As the Roman Empire came to its close, all the old gods of the pagan world were seen as demons by the Christians who rose. It was useless to tell them as the centuries passed that their Christ was but another God of the Wood, dying and rising, as Dionysus or Osiris had done before him, and that the Virgin Mary was in fact the Good Mother again enshrined. Theirs was a new age of belief and conviction, and in it we became devils, detached from what they believed, as old knowledge was forgotten or misunderstood.
If the empire had been afflicted by any recent calamity, by a plague, a famine, or an unsuccessful war; if the Tiber had, or if the Nile had not, risen beyond its banks; if the earth had shaken, or if the temperate order of the seasons had been interrupted, the superstitious Pagans were convinced that the crimes and the impiety of the Christians, who were spared by the excessive lenity of the government, had at length provoked the divine justice.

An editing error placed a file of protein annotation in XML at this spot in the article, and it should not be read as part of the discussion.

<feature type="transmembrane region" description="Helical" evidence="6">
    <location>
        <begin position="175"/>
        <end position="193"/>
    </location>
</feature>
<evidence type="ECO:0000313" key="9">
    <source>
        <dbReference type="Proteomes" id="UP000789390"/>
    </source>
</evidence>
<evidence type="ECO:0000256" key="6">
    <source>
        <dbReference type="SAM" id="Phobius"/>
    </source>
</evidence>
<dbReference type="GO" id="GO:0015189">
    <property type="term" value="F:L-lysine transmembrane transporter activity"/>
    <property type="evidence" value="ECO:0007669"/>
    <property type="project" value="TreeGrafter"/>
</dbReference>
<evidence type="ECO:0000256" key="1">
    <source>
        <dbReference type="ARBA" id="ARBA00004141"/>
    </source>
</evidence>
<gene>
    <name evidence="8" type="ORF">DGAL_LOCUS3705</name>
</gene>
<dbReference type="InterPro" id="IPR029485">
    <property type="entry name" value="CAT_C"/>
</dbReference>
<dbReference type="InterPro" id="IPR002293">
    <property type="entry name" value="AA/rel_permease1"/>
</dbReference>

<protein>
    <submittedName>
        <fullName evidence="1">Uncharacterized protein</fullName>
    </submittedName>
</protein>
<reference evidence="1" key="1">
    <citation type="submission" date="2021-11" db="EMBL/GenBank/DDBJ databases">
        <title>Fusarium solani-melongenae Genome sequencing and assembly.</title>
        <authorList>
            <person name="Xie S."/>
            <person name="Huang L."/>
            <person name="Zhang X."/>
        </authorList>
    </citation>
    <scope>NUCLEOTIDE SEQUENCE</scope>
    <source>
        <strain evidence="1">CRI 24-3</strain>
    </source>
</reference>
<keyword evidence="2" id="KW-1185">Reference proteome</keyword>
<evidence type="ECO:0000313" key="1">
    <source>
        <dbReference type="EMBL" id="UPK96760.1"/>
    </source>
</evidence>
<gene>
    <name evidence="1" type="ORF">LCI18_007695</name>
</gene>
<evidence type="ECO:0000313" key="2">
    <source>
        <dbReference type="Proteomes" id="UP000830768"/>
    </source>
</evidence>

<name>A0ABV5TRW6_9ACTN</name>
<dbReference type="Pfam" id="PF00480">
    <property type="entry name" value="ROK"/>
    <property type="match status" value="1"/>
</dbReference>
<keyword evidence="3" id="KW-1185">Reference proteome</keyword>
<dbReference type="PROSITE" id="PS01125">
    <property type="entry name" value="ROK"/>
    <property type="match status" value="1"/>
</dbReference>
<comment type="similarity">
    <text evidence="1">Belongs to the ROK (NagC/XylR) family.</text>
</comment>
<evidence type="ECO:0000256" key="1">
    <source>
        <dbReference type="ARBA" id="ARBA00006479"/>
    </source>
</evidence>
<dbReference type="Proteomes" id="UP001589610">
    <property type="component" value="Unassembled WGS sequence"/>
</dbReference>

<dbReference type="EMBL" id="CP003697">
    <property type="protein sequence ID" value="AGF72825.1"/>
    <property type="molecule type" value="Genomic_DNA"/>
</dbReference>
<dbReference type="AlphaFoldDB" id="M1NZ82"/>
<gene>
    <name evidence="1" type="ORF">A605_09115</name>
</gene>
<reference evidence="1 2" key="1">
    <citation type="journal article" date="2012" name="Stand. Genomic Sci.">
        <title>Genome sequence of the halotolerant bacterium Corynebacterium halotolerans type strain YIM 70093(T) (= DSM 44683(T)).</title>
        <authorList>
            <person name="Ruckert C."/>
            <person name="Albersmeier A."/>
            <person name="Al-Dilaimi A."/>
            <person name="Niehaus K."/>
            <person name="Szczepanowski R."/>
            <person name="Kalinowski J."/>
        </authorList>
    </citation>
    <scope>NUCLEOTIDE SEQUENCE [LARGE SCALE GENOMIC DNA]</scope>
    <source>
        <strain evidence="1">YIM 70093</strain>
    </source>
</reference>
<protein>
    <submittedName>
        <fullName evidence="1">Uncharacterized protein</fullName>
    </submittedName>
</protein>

Jerry Falwell said that the reason that September 11th happened, the reason that God allowed it to happen, was because of certain people in our country. People like, and I'm quoting, 'the pagans,' which is a motorcycle group. Feminists; he brought up feminists. [...] And I couldn't believe it, he said that God had actually talked to him and said, these were the people. That was the reason. It was those people, and that was the reason God allowed this to happen. And I thought, 'That's odd.' Because God had called me twelve hours before, and He said the reason He was upset was because of people like Jerry Falwell.